This virus is very bad news. Apparently it has a 95 to 100 percent fatality rate in piglets, and we are talking very young piglets, just 2 to 5 days old. This virus started showing up in the U-S in late spring and early summer last year, and has decimated herds there, with hundreds of fatalities in Ontario already. Once the piglets are two to three weeks old they build up a natural immunity to the disease. But it is very contagious, and can be spread quite easily through feces, saliva, and can even be transmitted by humans who might get it on their clothes. But I should also say that this disease poses no threat to humans at all, or to other species, and there is also no food safety concerns to worry about with this particular disease.

Here in BC, I started with the provincial ministry of agriculture, and their communications department sent me some relevant information, such as the fact that there have not been any cases of PED diagnosed here. When the ministry got wind of the U-S outbreaks last year, it started developing greater testing facilities here, and can now offer a 24-hour turnaround time on diagnostic samples, and since PED was diagnosed in Ontario, the Animal Health Centre in Abbottsford is offering PED testing to pork producers at no charge. Ministry staff is working with other provincial and federal agencies and producers, and here’s a key point: The Ministry also has committed to support the active surveillance of B.C. abattoirs that receive pigs from outside of B.C., by providing testing at no charge.

That’s important, because if you don’t have PED here to begin with, it could be brought in on pigs coming here to be processed from other jurisdictions. We get a LOT of our pork from Alberta, it is one of the provinces that would be hit hardest by an epidemic. Geraldine Auston at BC Pork told me that she has been arranging lots of conference calls with pork producers here, and especially in Alberta because of the amount of pork that is shipped here from there, and that all of her registered producers are implementing heightened bio-security measures.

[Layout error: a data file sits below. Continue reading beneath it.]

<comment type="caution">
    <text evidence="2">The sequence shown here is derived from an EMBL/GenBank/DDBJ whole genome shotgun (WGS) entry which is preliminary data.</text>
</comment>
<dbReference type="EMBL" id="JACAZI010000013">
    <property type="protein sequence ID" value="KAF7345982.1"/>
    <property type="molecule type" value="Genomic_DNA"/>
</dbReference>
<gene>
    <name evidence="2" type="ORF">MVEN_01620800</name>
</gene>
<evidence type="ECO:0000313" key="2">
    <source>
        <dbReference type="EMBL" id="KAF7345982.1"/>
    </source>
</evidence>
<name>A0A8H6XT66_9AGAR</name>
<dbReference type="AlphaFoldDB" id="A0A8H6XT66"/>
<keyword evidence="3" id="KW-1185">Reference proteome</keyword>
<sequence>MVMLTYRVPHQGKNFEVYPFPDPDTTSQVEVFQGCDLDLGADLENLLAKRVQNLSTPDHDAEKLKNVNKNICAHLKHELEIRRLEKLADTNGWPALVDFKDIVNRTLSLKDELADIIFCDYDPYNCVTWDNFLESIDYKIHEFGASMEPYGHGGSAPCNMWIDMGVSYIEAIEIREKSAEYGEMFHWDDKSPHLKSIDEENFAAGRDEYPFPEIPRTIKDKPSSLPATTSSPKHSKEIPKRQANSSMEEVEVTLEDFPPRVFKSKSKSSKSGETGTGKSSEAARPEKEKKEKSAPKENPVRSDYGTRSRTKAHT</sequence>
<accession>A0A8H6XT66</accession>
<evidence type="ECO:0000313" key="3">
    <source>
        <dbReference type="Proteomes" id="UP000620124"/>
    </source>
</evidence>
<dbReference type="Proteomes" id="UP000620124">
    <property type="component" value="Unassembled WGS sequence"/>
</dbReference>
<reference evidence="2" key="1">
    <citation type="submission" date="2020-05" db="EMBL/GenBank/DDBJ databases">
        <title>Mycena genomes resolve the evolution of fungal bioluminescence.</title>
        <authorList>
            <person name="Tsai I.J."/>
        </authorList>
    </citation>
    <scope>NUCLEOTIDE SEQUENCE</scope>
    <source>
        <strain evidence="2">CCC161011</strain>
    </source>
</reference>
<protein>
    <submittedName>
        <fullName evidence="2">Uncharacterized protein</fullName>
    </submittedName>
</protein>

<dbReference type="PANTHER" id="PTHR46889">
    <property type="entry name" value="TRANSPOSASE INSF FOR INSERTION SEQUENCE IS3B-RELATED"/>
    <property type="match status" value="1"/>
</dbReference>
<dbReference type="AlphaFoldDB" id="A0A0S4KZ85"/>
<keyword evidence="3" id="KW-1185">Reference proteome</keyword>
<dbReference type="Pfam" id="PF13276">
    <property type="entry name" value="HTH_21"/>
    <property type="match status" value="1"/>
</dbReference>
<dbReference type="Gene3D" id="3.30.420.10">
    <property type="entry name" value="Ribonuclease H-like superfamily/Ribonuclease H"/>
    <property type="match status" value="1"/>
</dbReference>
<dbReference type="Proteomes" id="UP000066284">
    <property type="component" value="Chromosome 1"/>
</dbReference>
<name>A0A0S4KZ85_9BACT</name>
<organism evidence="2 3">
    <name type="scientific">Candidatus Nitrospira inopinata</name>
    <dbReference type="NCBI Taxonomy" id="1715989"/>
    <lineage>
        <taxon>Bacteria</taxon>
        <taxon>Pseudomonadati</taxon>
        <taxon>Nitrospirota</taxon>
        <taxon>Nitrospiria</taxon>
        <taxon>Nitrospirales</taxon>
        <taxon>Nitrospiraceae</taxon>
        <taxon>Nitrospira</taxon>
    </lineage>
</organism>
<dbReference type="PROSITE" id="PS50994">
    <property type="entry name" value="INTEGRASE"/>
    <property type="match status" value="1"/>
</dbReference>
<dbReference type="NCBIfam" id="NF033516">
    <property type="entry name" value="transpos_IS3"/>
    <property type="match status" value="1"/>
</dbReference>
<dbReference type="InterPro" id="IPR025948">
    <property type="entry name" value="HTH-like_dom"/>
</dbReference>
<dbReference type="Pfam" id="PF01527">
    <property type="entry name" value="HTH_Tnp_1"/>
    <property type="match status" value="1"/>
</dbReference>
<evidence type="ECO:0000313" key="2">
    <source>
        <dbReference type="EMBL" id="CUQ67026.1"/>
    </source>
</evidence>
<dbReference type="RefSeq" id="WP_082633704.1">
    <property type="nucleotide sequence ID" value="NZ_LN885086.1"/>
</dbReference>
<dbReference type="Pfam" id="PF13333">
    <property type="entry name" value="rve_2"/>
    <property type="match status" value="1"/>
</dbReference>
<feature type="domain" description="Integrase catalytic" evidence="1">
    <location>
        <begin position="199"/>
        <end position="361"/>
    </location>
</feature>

Part of those measures means being very careful about who or what comes onto your farm, monitoring the source of the feed you may bring onto the farm, and being extra careful with sanitation when you are delivering pigs to the abattoir or picking up what you’ve had processed, because even a speck of infected manure could transfer from the yard of the abattoir to the wheels of your truck, for example. I also spoke with Allen McWilliam of Tannadice Farms up in Courtenay, who has a complete change of clothing ready to go when he finishes his business at the abattoir. He says pork producers here on the Island always feel a little isolated from what happens on the mainland, but that they can’t get complacent. He’s taking part in a webinar tomorrow morning during which he expects to learn a lot more about PED…and while he thinks he may learn more, he may also be more scared by the end of the session.

It almost sounds like what many of the poultry producers went through with the avian flu outbreak a few years ago, except that in this case, humans can’t get sick from PED, but yes, preventing the spread is very important. Allen McWilliams was telling me that sometimes people would call him to say his pigs were loose, out of their barn, but he knew it wasn’t true, so he would just go back to doing whatever he was doing. Now, when he gets those calls he goes out to look for those pigs, to make sure some unknowing neighbour doesn’t decide to do him a favour and put pigs that aren’t actually his, into his barn, introducing who knows what. Both Allen and Geraldine Auston from BC Pork raised their worries about smaller pig farms not having as stringent bio-security measures that could increase the risk of disease spreading through abattoirs, but Tom Henry sees it in a slightly different light. He’s a pork producer in Metchosin who says for some smaller farmers, really rigorous biosecurity is almost not possible. He relies a lot on gleaning, using food that would otherwise be wasted in the food service or grocery industry to feed his pigs to keep costs down, so it’s hard to monitor all the food sources. All the same, he’s not going to be buying pigs from other farms to raise on his farm for a while, and will really carefully monitor the health of his piglets so they can get to that natural immunity stage.